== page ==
The following is a list of Dallas County dealers who handle sailboats exclusively. Where a “ship’s store” is indicated, you can buy hardware, line, rope, clothing and other items.

Captain’s Cove Marine, 5965 Marina Drive, Garland. 226-7100. Deals mostly with boats of 21 feet or larger. They are the only sailboat dealer operating from a marina and do a better job with the larger boats. Ship’s store.



Coleman’s Sailboats, 111 Continental. 747-4380. They have trailerable boats ranging in size from 15 to 22 feet.



Inland Sailboats, 4910 Cole. 522-0223. They can obtain any type of sailboat from board boats to dinghys, catamarans, trailerables, cabin cruisers and yachts up to 50 or more feet. Ship’s store.



Shirreff Sailboats, 712 N. Buckner Blvd. 327-5587. They specialize in trailerable boats from day sailers to cabin cruisers up to 25 feet. A major part of their business is rigging and outfitting boats for racing. Ship’s store.



Sun Sailboats, 1716 N. Loop 23, Irving. 253-4909. Trailerables under 25 feet.



Yacht Shop Inc., 11112 Harry Hines. 243-3897. They have a wide range of boats, from dinghys to float-ing bungalows, including catamarans, trailerables, board boats and day sailers. Ship’s store.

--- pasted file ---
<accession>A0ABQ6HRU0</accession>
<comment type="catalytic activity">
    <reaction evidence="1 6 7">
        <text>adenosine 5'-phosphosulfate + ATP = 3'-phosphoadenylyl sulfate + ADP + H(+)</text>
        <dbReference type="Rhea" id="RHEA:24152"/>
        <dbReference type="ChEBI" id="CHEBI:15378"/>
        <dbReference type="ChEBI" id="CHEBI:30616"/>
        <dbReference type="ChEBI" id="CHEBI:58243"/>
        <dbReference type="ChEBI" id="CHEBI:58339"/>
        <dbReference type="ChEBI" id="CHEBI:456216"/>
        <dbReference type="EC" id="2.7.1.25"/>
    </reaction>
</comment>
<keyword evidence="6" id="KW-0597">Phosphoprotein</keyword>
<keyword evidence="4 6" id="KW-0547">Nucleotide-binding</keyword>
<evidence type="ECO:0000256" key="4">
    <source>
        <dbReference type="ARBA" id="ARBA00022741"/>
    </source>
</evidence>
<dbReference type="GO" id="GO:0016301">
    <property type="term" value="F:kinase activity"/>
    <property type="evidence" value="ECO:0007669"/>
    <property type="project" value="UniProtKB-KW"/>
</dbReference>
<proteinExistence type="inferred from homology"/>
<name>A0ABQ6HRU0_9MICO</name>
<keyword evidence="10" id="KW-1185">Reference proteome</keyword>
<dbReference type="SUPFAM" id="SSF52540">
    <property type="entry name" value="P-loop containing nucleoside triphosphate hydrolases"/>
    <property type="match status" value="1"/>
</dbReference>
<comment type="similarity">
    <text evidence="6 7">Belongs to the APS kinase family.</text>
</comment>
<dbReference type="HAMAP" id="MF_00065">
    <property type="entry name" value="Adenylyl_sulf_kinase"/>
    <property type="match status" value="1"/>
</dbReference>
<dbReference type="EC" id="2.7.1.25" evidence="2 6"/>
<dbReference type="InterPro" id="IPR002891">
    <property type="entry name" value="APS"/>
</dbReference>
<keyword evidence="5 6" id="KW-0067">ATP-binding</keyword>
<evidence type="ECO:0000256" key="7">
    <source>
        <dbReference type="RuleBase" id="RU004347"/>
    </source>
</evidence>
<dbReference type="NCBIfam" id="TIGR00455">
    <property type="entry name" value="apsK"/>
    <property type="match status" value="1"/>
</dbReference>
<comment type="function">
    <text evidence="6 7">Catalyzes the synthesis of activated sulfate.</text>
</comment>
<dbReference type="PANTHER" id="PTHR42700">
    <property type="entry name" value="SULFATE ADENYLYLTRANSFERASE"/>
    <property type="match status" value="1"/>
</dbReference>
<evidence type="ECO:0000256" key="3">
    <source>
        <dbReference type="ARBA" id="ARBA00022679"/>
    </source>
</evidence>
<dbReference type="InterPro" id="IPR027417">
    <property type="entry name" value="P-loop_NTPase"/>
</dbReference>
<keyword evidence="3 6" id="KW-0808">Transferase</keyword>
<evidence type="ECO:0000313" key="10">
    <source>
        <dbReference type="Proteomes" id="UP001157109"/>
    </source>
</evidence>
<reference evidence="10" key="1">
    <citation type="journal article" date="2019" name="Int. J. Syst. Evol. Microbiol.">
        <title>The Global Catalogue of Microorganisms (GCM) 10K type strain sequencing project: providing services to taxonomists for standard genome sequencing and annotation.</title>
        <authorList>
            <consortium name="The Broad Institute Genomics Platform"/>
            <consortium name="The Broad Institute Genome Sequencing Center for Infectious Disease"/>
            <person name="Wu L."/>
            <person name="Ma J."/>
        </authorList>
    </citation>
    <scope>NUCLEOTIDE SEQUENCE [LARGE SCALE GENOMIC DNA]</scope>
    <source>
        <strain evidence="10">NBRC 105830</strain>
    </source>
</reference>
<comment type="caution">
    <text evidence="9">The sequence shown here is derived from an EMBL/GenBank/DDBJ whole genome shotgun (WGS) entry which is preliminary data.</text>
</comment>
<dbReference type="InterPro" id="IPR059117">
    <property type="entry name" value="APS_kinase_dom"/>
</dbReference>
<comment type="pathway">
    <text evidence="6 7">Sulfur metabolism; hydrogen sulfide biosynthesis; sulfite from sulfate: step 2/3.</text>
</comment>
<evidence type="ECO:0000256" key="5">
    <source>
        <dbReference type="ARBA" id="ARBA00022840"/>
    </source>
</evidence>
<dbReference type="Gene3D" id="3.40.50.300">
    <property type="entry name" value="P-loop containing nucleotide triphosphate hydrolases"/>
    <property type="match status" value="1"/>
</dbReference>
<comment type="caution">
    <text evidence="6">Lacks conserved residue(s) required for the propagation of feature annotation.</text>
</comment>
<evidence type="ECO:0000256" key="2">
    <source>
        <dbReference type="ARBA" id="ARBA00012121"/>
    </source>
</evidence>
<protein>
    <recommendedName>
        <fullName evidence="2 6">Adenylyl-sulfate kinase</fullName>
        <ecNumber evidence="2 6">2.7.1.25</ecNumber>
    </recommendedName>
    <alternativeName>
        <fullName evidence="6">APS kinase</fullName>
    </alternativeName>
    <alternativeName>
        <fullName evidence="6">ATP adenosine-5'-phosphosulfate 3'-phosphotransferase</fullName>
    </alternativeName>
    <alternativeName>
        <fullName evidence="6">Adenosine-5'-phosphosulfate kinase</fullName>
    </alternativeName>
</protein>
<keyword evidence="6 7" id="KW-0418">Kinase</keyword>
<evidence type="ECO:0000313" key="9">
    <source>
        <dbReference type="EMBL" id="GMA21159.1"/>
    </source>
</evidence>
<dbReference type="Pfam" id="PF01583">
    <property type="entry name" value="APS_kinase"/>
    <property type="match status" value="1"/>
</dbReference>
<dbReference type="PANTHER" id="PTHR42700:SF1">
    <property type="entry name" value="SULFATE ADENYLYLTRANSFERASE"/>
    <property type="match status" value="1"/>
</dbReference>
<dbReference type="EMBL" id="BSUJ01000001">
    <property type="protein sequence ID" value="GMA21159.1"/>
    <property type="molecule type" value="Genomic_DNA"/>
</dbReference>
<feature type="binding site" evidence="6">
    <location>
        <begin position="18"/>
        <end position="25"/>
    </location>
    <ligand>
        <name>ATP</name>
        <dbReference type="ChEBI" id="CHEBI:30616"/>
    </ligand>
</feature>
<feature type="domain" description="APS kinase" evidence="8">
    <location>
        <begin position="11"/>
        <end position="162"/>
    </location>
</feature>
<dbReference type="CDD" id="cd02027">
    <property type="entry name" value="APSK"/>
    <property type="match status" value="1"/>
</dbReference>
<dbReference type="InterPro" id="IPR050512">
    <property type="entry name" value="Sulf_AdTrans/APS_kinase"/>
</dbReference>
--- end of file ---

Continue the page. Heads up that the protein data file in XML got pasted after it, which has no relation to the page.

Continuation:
A friend of mine once said that a sailboat race is any two boats on the same tack. It’s true that when I find myself in that situation, I make small adjustments and try to get that last bit of speed out of my boat. That little extra spur of competition adds to the enjoyment, but sailing is also a tremendous form of relaxation.

Finally, the answers to our earlier (and the most often-asked) questions about sailing: A boat does not sail against the wind. By tacking – sailing at a 45 degree angle to the wind’s direction – a boat appears to sail against the wind. Second, a boat with no ballast (weights in the hull) can be easily turned over. A heavily ballasted boat, possibly with a deep keel, will not tip over. Third, when the wind dies, you just have to wait, unless you have oars, an auxiliary motor or catch a tow from a powerboat.